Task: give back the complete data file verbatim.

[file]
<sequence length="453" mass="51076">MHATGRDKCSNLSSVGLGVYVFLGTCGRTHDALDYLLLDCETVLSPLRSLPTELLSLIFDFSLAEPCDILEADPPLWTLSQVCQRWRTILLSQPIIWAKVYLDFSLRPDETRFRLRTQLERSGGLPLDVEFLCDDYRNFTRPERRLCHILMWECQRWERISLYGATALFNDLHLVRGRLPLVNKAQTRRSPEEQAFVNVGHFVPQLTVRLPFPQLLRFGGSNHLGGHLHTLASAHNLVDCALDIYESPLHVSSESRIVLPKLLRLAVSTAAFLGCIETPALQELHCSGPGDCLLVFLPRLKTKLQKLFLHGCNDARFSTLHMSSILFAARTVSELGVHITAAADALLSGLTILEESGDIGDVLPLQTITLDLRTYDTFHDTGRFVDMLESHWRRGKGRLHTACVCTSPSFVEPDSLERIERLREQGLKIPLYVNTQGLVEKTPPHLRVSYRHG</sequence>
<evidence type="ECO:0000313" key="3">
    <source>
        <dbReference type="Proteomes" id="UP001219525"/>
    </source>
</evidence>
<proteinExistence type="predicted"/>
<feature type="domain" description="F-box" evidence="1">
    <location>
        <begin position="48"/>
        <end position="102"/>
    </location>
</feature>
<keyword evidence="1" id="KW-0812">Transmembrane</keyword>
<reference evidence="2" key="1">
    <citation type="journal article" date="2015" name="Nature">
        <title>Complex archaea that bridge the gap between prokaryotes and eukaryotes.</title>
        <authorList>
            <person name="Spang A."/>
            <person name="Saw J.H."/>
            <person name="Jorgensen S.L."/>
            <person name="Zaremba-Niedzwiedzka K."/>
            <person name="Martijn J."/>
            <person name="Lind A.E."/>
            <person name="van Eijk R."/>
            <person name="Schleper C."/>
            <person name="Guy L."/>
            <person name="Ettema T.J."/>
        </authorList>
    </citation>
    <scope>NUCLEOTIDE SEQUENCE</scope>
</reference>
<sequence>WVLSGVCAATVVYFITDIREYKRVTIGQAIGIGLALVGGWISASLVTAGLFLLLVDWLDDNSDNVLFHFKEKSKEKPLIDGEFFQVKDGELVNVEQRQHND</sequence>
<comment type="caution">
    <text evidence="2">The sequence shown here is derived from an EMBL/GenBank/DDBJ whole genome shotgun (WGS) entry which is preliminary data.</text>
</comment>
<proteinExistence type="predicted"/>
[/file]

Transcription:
<sequence length="453" mass="51076">MHATGRDKCSNLSSVGLGVYVFLGTCGRTHDALDYLLLDCETVLSPLRSLPTELLSLIFDFSLAEPCDILEADPPLWTLSQVCQRWRTILLSQPIIWAKVYLDFSLRPDETRFRLRTQLERSGGLPLDVEFLCDDYRNFTRPERRLCHILMWECQRWERISLYGATALFNDLHLVRGRLPLVNKAQTRRSPEEQAFVNVGHFVPQLTVRLPFPQLLRFGGSNHLGGHLHTLASAHNLVDCALDIYESPLHVSSESRIVLPKLLRLAVSTAAFLGCIETPALQELHCSGPGDCLLVFLPRLKTKLQKLFLHGCNDARFSTLHMSSILFAARTVSELGVHITAAADALLSGLTILEESGDIGDVLPLQTITLDLRTYDTFHDTGRFVDMLESHWRRGKGRLHTACVCTSPSFVEPDSLERIERLREQGLKIPLYVNTQGLVEKTPPHLRVSYRHG</sequence>
<evidence type="ECO:0000313" key="3">
    <source>
        <dbReference type="Proteomes" id="UP001219525"/>
    </source>
</evidence>
<proteinExistence type="predicted"/>
<feature type="domain" description="F-box" evidence="1">
    <location>
        <begin position="48"/>
        <end position="102"/>
    </location>
</feature>
<keyword evidence="1" id="KW-0812">Transmembrane</keyword>
<reference evidence="2" key="1">
    <citation type="journal article" date="2015" name="Nature">
        <title>Complex archaea that bridge the gap between prokaryotes and eukaryotes.</title>
        <authorList>
            <person name="Spang A."/>
            <person name="Saw J.H."/>
            <person name="Jorgensen S.L."/>
            <person name="Zaremba-Niedzwiedzka K."/>
            <person name="Martijn J."/>
            <person name="Lind A.E."/>
            <person name="van Eijk R."/>
            <person name="Schleper C."/>
            <person name="Guy L."/>
            <person name="Ettema T.J."/>
        </authorList>
    </citation>
    <scope>NUCLEOTIDE SEQUENCE</scope>
</reference>
<sequence>WVLSGVCAATVVYFITDIREYKRVTIGQAIGIGLALVGGWISASLVTAGLFLLLVDWLDDNSDNVLFHFKEKSKEKPLIDGEFFQVKDGELVNVEQRQHND</sequence>
<comment type="caution">
    <text evidence="2">The sequence shown here is derived from an EMBL/GenBank/DDBJ whole genome shotgun (WGS) entry which is preliminary data.</text>
</comment>
<proteinExistence type="predicted"/>